9 things to consider when choosing to book via a portal vs. booking directly

Apr 24, 2022

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When it comes to travel, you have a lot of options.

To start, you can book directly through the website of an airline, a hotel, a rental car company or another travel provider. Or, you can make reservations through a traditional online travel agency, such as Expedia or Skyscanner. Then there are the portals associated with banks, including Capital One Travel and Chase Ultimate Rewards.

While there are some horror stories from cancellations associated with portals, booking with one linked to a credit card in your wallet can be an attractive option.

How can you determine the best way to go when planning your next trip? Here are nine questions to ask yourself to help you decide whether you should book your next vacation directly, through an online travel agency or via a credit card portal.

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In This Post

Do you have travel credits you can use from your credit card?

a generic image of credit cards lined up in a black leather billfold
(Photo by Africa Studio/Shutterstock)

Several credit cards offer travel credits on your statements when you book through their travel portals.

For example, the Capital One Venture X Rewards Credit Card offers $300 in annual credits when you reserve flights, hotels and rental cars through the Capital One Travel portal.

Similarly, anyone with The Platinum Card® from American Express can enjoy various benefits that come with the Amex Platinum, including an annual hotel credit worth up to $200. The perk is issued as a statement credit to your card. Like the Capital One credit, the only way to receive the Amex credit is to book an eligible stay through the American Express Travel portal.

Those with a Chase Sapphire Preferred Card receive a comparable credit for hotel reservations, too, though it’s significantly lower at $50 per year. Simply book through the Chase Ultimate Rewards portal to have the annual credit appear on your account.

If you have a card that offers a travel credit you’ve yet to use, be sure to take advantage of it before it expires. But pay careful attention to its rules to make sure your booking qualifies for reimbursement.

Related: The top 10 credit cards with annual travel statement credits

What will cost you the fewest points?

Maybe you have accrued enough American Express Membership Rewards points, Citi ThankYou Rewards points or currency in another credit card portal to cover an aspect of an upcoming trip. If so, you’ll want to look closely at which redemption option will cost you the smallest number of points.

Sometimes, transferring your earnings to a partner to book through its website may be the most favorable for your wallet.

In other cases, it may be cheaper to keep your points in your credit card account and instead redeem them through the credit card’s travel portal. This is particularly common with hotels, which may offer less value for your points when they’re transferred to a partner hotel loyalty program than you’ll get from your credit card issuer.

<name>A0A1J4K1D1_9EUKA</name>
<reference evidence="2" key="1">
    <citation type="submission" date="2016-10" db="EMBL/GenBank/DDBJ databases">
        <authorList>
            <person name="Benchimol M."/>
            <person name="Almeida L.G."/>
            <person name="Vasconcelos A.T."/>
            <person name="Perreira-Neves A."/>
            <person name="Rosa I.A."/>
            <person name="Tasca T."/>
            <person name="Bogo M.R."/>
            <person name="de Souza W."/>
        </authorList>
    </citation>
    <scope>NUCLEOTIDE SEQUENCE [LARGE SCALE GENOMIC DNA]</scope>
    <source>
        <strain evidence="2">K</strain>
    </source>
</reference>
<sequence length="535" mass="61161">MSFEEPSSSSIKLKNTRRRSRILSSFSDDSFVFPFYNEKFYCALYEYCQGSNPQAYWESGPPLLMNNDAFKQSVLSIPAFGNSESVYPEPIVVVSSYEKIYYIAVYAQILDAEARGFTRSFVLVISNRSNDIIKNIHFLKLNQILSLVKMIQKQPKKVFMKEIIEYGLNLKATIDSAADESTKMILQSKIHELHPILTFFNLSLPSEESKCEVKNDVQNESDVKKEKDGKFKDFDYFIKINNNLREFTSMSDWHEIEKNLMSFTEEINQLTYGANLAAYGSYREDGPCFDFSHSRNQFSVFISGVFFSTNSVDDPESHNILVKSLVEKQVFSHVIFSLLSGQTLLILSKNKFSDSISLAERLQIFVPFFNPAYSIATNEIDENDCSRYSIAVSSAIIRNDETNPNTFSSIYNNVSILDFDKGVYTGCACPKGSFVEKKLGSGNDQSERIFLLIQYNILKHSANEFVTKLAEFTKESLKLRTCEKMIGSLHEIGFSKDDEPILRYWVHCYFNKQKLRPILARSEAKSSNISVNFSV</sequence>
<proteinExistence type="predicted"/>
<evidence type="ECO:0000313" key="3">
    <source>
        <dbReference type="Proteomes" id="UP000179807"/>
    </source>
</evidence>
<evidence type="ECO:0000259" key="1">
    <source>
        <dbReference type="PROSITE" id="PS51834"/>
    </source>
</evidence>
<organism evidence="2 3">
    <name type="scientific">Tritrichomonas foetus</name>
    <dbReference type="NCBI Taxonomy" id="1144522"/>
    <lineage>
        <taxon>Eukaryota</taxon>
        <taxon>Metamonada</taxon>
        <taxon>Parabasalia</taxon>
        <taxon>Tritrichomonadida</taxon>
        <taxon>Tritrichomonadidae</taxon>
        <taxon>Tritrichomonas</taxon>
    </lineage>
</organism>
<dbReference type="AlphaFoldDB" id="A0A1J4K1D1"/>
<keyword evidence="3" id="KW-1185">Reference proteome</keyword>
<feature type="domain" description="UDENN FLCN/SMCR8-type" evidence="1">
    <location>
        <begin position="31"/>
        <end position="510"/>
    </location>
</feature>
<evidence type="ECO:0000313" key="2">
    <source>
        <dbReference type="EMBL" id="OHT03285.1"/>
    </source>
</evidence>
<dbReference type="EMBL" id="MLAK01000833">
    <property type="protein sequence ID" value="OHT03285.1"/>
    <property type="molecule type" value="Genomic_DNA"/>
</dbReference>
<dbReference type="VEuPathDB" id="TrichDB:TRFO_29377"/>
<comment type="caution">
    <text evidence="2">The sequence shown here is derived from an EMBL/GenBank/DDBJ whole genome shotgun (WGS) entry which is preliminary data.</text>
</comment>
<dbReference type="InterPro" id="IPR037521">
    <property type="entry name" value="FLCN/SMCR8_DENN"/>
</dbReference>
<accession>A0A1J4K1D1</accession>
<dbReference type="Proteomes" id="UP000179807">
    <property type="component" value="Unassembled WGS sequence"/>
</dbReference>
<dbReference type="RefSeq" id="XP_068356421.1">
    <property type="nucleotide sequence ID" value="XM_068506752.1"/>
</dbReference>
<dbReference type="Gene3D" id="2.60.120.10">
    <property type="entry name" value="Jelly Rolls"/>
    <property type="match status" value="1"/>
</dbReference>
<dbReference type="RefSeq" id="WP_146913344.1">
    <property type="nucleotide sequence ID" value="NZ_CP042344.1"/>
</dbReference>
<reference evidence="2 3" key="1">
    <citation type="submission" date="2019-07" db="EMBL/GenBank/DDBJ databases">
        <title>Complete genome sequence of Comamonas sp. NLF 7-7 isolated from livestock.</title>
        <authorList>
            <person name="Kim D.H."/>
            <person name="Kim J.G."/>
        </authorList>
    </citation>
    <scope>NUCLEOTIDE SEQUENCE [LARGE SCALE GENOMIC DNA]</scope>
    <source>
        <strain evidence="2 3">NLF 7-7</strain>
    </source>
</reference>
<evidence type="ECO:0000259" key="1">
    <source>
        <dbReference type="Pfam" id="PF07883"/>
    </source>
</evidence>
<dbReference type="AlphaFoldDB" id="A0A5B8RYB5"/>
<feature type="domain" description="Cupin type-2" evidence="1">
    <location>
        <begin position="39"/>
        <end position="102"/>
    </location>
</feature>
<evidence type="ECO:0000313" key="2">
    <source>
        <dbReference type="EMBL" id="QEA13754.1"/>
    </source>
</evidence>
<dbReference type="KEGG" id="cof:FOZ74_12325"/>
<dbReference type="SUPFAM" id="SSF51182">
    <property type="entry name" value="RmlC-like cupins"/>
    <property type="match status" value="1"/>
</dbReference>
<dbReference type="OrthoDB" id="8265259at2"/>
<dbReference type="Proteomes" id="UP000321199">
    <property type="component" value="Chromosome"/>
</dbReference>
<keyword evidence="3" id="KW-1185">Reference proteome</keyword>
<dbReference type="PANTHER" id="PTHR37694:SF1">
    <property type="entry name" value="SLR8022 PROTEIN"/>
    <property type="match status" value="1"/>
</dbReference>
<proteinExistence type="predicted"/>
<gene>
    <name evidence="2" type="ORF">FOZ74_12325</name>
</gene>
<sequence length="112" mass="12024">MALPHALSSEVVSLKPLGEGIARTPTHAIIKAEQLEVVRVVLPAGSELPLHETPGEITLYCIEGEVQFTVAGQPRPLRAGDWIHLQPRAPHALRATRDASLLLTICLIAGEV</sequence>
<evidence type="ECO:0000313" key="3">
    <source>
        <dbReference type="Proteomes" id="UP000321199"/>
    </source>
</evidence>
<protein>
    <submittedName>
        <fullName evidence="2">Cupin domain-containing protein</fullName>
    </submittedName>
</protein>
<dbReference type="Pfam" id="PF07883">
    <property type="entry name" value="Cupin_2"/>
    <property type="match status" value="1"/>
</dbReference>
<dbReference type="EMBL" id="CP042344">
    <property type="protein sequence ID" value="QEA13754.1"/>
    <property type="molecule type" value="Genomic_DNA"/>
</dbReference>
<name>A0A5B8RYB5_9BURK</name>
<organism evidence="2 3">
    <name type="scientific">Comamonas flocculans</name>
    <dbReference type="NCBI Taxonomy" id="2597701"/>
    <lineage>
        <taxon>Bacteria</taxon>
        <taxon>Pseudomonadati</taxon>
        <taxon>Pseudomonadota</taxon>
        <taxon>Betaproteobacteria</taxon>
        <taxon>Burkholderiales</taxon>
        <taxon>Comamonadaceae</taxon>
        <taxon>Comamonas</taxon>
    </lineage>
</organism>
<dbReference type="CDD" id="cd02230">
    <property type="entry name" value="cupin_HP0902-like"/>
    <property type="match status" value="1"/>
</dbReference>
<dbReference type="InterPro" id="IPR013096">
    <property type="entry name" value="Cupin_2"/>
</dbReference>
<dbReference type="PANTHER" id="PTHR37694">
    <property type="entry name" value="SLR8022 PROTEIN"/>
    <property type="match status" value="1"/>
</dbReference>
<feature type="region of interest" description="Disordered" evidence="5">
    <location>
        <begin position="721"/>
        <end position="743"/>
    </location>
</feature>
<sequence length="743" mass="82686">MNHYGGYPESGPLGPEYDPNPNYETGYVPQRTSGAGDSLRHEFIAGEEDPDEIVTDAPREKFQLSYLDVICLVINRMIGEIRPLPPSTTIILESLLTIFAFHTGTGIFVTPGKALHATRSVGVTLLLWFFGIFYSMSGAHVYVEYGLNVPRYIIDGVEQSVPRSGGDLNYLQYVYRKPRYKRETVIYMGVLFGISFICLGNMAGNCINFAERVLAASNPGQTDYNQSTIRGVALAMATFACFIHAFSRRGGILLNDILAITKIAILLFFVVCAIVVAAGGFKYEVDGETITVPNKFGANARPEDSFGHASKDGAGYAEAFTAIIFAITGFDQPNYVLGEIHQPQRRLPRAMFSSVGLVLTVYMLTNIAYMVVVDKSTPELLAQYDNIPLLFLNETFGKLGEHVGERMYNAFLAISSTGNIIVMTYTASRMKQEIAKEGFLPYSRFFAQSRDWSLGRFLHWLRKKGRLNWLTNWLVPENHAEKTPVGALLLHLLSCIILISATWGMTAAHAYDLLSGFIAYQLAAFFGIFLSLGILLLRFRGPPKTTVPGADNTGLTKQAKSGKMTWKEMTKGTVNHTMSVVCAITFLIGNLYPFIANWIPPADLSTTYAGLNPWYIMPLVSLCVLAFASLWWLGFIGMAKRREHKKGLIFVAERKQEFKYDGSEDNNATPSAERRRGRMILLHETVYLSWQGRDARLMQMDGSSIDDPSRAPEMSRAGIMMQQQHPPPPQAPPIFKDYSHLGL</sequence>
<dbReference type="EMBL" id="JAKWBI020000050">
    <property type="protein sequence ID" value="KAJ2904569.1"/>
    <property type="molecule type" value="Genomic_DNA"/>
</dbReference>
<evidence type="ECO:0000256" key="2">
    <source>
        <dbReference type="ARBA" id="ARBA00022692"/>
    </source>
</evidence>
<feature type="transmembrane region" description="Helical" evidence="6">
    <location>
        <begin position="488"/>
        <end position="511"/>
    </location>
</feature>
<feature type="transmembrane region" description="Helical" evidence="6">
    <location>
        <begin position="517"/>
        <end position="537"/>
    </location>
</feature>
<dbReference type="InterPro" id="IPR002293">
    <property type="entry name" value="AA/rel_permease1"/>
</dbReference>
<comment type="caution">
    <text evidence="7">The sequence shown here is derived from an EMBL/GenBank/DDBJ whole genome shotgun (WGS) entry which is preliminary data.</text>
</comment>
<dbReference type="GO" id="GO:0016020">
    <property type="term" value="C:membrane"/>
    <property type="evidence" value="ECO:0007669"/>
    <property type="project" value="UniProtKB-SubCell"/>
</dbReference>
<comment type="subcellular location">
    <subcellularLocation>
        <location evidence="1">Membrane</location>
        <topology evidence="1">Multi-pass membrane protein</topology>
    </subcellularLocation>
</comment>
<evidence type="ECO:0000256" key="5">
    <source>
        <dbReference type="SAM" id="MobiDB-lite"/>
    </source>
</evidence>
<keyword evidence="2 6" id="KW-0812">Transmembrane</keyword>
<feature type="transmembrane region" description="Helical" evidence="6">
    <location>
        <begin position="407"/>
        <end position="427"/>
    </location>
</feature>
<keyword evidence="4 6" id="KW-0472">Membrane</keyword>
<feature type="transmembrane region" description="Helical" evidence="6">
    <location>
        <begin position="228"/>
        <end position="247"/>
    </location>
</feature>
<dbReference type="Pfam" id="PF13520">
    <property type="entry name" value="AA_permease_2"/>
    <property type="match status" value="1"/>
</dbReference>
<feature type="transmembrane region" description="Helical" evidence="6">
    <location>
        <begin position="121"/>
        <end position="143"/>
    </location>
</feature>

Always check both redemption options before you transfer your points to ensure you’re getting the most bang for your buck.

Related: When should I transfer points to airline and hotel partners?

What will get you the most points on your credit card?

A Mastercard credit and Visa debit cards surrounded by US Dollars (Photo by Andrew Matthews/PA Images via Getty Images)
(Photo by Andrew Matthews/PA Images/Getty Images)

When paying for anything, you should always consider the best card to use for that purchase, especially when it comes to travel.

For example, the Capital One Venture X offers 10 miles per dollar spent on hotels and rental cars booked with Capital One Travel. Additionally, you earn 5 miles per dollar spent on flights booked this way. Compare those earning rates to the 2 miles per dollar you will earn on any purchase made outside the Capital One Travel page, and it’s pretty clear which way you should go.

With Chase, it’s a similar story. If you have the Chase Sapphire Reserve and book through the Ultimate Rewards portal, you will earn 10 points per dollar spent on hotels and rental cars and 5 points per dollar spent on flights. These rates are much more favorable than the 3 points per dollar earned on travel booked any other way.

Perhaps the most drastic example, though, is the Amex Platinum. This card earns you 5 points per dollar spent on hotels and flights when you book in the Amex Travel portal. You’ll also receive 5 points per dollar spent on flights booked directly with an airline (but remember, the earning rate is limited to the first $500,000 in flights per calendar year, then it drops to 1 point per dollar spent). However, you only get 1 point per dollar spent on reservations booked directly with a hotel. So while you can do either option for airfare, you’ll want to book hotel stays through Amex Travel to maximize your earnings.

Do you have to choose between rental car loyalty perks and a better price?

Photo of a sign saying 'president's circle starts here' in a Hertz car rental lot
(Photo by Summer Hull/The Points Guy)

The main draw of online travel agencies and portals is that they make things easy. You go to one website and see results for all the rental car companies related to your search.

However, there is a trade-off to consider.

When an online travel agency or credit card portal shows a lower price than a rental car website, you’ll typically sacrifice any elite benefits you receive through a rental car loyalty program by not booking directly. This is because most online travel agencies and credit card portals don’t have the option to add your rental car loyalty number on the reservation. Even when they do, the rental agency rarely provides the associated benefits, such as skipping the line when you pick up your car.

In these situations, you’ll need to choose whether booking the lower price or getting perks is more important. Ultimately, it may come down to how big the price difference is.

Related: Get automatic rental car elite status through your credit card

Will you forfeit status perks and status earning?

woman getting spa treatment on deck overlooking lake and mountains
(Photo courtesy of The Carlin Boutique Hotel)